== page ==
Several years ago I was asked to consider writing a book in a series of Christian education curriculum.
Had this been just any publisher, I might have run screaming in the opposite direction.
Don’t get me wrong; I love Jesus. But sometimes the things people say “in Jesus’ name,” well, they can be cringe-worthy, to say the least.
(What’s that weird song about the little cute sweet box to put Jesus in? Or is it a pocket to put Jesus in? Whatever it is, it is weird.)
As Harper Lee put it in To Kill a Mockingbird
“Sometimes the Bible in the hands of one man is worse than a whiskey bottle in the hands of another.”
And Christian education materials for children can often be disappointing, if not, in fact, appalling. Once I sat in on a Sunday School class in which the lesson — from a very well-known Christian author — could be summed up thus: “obey authority and behave,” with no caveats concerning abuses of authority and how disobedience certainly has an important place in the Christian life (hi, Rev. Dr. Martin Luther King, Jr.)
Moreover, a lot of kids’ curriculum relies on stories that are just not right for kids. Like, for example, Noah’s Ark, that favorite of nursery decoration themes, because ALL THE CUTE ANIMALS. Except it is actually a story about God destroying every living thing on the face of the earth except for a few. But enough about the kids’ curricula I don’t like.
This curriculum, from Olive Branch Books, which is a division of Peace Hill Press, takes a different approach. It’s not pushing a narrow theological agenda, and it doesn’t talk down to kids. And it begins with Jesus.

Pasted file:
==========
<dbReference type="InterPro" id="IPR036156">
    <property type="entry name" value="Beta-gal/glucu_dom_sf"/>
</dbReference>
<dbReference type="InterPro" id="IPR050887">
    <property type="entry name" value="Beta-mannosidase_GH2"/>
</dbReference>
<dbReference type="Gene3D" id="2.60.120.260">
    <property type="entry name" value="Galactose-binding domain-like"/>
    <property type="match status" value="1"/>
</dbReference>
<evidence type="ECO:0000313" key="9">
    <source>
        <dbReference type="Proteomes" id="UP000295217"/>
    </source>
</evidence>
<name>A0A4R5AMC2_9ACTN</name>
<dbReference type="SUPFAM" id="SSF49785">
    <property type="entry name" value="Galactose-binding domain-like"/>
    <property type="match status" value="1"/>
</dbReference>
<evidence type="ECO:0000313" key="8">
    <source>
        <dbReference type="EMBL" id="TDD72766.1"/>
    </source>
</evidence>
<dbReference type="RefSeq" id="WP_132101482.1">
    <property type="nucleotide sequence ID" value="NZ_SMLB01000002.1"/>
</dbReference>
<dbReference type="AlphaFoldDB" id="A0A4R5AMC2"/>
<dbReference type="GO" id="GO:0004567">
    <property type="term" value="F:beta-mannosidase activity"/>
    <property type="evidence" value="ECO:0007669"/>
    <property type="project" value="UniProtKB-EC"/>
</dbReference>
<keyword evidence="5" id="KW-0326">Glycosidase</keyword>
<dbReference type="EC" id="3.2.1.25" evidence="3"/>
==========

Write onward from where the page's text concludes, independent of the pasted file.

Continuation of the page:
In writing this just-released third volume, The Unexpected Way, I was myself delighted to rediscover that (to borrow Jonathan Merritt’s phrase) Jesus was even better than I imagined. And it’s my joy to introduce children to the Jesus of the Gospels in this book.
(The first two books, and the book introducing the series, were written by Peter Enns. Years 1-3, however, are not mutually exclusive nor are they necessarily sequential; each is about Jesus and the Gospels.)
Reading through the Gospels again and again as I wrote, I realized afresh and in some ways for the first time how upside-down and unexpected Jesus’ words and actions are. I like this Jesus so much better than the Jesus often dragged onto billboards and political podiums, and, dare I say, into the pulpit.
This is the Jesus who does the ‘wrong’ thing with the ‘wrong’ sort of people; who comforts the afflicted and in so doing afflicts the comfortable; the Jesus whose arms stretch wide and who issues an extravagant, almost embarrassing welcome.
This is the Jesus who is born poor and obscure; an unexpected Savior with an Unexpected Way.